HOME
          
LATEST STORY
The Upshot uses geolocation to push readers deeper into data
ABOUT                    SUBSCRIBE
March 15, 2013, 10:48 a.m.
Business Models

The Boston Phoenix closing is another sign that glossing up print doesn’t work miracles

The alt weekly, one of the nation’s best, announced its closure Thursday after nearly 50 years of publishing.

The Boston Phoenix, one of the nation’s most storied alt weeklies, closed yesterday afternoon. Here’s the goodbye letter from editor Carly Carioli.

This is very sad news; a huge number of talented people worked there over the years — Susan Orlean, Joe Klein, Sidney Blumenthal, Janet Maslin, David Denby, Ellen Barry, Tom Scocca, Dan Kennedy, Gareth Cook, Charlie Pierce, Kristen Lombardi; the list could go on — and the Phoenix was an important part of the Boston media ecosystem. (With the Globe up for sale and the Herald in decline, that ecosystem isn’t in the best shape these days.) Others can write better reminiscences of its glory days than I can, but I did want to note one element of interest to the broader print newspaper universe.

Last fall, the Phoenix merged with a sister Boston glossy magazine and switched from being printed on traditional newsprint like this:

boston-phoenix-1983-cover

to a glossy weekly that looked like this:

Screen Shot 2013-03-15 at 10.18.26 AM

(To be fair, there were many redesigns between 1983 and 2012. I just wanted to show Randy Newman on the cover.)

The goal of the move was to reignite interest from national advertisers by becoming more magazine-like and improving the quality of the print experience. That’s a move that gets talked about with some frequency among newspapers (dailies, too), and the Phoenix closing adds another data point that it doesn’t work.

In 2010, we wrote about the San Francisco Chronicle, which had made a similar investment in high-gloss paper to try to be more appealing to advertisers. Did it work? Here’s Chronicle president Mark Adkins at the time: “I don’t think so…It’s not a good tactical move for other papers…On the ad side, advertisers have not responded to it at all.”

Likewise, the Phoenix saw a temporary rise in national advertisers with its redesign last fall, but that quickly subsided, and that lack of national ad revenue was cited as the proximate cause of yesterday’s announcement.

A shift upmarket in print has long been seen as one potential move for dailies, often in conjunction with cutting print days. (A major metro might decide to cut from seven days a week to three, but make those three days closer to a glossy city magazine in format and form, the idea goes, drawing in some new advertisers and producing a better product that takes advantage of print while letting the web do what the web does best.)

Look, there are bigger factors at play here — alt weeklies, like their rival dailies, thrived in an environment of limited publishing choice, when both readers and advertisers had fewer options available to them. The model is in varying degrees of trouble everywhere, no matter what kind of paper stock they’re using. But the Phoenix’s closing hints that, for advertisers, the issue is less newsprint vs. glossy and more print vs. digital.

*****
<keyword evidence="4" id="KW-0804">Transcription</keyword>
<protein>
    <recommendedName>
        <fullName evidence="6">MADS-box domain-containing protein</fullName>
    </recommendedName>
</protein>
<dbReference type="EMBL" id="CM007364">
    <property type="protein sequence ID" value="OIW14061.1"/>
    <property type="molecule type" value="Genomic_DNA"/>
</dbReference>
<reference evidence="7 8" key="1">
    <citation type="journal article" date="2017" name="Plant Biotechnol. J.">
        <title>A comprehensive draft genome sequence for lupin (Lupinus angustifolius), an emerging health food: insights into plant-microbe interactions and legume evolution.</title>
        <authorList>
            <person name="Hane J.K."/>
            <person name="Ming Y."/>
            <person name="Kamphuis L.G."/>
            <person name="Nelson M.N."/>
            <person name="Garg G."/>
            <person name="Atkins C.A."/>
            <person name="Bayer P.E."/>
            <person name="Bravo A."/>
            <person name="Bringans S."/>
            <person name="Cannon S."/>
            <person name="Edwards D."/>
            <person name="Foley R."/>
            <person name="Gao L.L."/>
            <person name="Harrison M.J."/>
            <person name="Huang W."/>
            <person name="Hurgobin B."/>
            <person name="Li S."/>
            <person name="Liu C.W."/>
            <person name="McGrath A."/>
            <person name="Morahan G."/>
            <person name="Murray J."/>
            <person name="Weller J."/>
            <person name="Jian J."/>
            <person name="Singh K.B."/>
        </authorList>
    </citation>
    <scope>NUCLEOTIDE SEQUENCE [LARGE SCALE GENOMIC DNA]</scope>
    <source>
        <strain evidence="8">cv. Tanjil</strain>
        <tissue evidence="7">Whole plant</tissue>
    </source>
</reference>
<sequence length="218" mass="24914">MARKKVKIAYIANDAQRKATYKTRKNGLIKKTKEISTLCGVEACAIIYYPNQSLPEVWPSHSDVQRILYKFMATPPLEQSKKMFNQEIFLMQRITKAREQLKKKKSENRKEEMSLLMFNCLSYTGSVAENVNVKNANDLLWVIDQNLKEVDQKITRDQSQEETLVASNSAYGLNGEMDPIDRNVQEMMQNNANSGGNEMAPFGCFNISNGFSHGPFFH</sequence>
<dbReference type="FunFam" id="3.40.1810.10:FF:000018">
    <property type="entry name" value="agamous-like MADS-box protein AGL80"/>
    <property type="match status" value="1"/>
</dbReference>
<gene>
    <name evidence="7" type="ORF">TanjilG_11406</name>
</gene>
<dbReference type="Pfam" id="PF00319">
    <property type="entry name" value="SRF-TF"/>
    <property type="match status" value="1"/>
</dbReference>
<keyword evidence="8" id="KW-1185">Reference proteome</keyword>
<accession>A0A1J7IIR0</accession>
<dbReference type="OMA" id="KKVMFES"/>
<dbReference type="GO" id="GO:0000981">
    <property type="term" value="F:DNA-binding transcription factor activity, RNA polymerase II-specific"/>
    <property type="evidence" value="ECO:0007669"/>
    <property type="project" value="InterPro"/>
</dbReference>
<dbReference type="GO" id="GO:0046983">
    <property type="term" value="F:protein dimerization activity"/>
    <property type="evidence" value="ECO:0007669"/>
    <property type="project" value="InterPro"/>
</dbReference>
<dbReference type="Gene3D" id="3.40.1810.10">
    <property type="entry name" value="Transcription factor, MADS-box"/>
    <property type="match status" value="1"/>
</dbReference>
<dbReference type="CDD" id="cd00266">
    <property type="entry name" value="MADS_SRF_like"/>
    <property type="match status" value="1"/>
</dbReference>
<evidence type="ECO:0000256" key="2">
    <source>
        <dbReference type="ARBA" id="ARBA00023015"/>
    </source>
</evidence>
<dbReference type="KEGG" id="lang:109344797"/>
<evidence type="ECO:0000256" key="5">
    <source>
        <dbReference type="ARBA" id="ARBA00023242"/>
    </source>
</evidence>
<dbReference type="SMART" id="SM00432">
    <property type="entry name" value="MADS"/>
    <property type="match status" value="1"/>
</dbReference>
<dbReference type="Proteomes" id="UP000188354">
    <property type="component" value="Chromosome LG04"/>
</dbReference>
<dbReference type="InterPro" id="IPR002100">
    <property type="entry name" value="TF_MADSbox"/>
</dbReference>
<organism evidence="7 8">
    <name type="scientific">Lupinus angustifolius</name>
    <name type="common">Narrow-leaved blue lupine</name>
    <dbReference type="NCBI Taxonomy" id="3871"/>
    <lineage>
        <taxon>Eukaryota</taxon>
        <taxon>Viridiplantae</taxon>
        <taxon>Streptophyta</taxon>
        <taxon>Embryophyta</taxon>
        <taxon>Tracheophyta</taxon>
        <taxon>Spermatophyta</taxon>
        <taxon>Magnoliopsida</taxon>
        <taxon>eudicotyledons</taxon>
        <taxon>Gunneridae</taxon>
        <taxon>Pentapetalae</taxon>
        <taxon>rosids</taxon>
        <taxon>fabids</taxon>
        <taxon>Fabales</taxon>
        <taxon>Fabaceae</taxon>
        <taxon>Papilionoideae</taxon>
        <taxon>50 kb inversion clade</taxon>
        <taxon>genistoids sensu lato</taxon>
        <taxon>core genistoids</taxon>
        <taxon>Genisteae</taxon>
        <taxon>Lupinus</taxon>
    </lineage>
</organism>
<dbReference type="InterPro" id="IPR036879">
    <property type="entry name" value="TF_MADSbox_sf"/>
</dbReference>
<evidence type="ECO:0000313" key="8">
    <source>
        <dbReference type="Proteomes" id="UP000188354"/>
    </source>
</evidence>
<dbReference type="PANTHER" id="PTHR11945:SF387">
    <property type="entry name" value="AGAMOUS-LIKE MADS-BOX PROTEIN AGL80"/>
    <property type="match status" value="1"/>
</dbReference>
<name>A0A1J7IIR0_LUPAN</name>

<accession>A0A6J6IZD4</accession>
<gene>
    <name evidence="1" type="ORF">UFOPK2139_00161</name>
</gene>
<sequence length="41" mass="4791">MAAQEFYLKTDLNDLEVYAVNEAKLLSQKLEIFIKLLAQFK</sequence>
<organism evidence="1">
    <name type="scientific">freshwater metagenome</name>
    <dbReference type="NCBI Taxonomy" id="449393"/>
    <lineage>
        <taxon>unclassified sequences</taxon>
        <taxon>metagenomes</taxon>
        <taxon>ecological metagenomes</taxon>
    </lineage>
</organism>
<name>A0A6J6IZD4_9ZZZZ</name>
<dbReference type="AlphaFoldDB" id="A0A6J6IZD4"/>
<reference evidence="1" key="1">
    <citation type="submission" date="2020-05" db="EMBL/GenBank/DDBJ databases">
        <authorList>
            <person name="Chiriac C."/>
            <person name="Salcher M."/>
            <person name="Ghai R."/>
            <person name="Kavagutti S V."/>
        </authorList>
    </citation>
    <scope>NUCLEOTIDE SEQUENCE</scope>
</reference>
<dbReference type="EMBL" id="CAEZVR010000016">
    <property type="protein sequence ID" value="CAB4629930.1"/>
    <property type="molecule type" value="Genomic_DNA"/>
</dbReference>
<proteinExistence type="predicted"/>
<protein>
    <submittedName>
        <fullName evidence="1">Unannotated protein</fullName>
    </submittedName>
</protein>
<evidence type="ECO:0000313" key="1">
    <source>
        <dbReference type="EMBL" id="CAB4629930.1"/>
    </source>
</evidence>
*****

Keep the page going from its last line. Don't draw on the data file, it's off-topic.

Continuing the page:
POSTED     March 15, 2013, 10:48 a.m.
SEE MORE ON Business Models
SHARE THIS STORY
   
Show comments  
Show tags
 
Join the 15,000 who get the freshest future-of-journalism news in our daily email.
The Upshot uses geolocation to push readers deeper into data
The New York Times story changes its text depending on where you’re reading it: “It’s a fine line between a smarter default and being creepy.”
Elise goes East: How NPR’s new Seoul bureau chief is using Tumblr to complement her reporting
Since moving to South Korea in March, Elise Hu has been using Tumblr to document everything from the serious to the silly — and expand her voice beyond the NPR airwaves.
When disgusting goes viral: Strong negative emotions can push social sharing through the roof
In this excerpt from his new book, Alfred Hermida explores the connection between moral violation and Facebook likes.
What to read next
900
tweets
The State of the News Media 2015: Newspapers ↓, smartphones ↑
The annual omnibus report from Pew outlines a story of continued trends more than radical change.
579What USA Today Sports learned covering the Final Four on Periscope and Snapchat
These new platforms are optimized for realtime news on phones, but there are lots of questions for news organizations — from what content to share to how to measure their effectiveness.
410Journalists shouldn’t lose their rights in their move to private platforms
The shift to distributed content means concepts like fair use are increasingly in the hands of private companies — like SoundCloud.
These stories are our most popular on Twitter over the past 30 days.
See all our most recent pieces ➚
Encyclo is our encyclopedia of the future of news, chronicling the key players in journalism’s evolution.
Here are a few of the entries you’ll find in Encyclo.   Get the full Encyclo ➚
Tribune Publishing
The Wall Street Journal
Semana
E.W. Scripps
Zonie Report
Davis Wiki
DNAinfo
ReadWrite
The UpTake
Investigative Reporting Workshop
Time
Spot.Us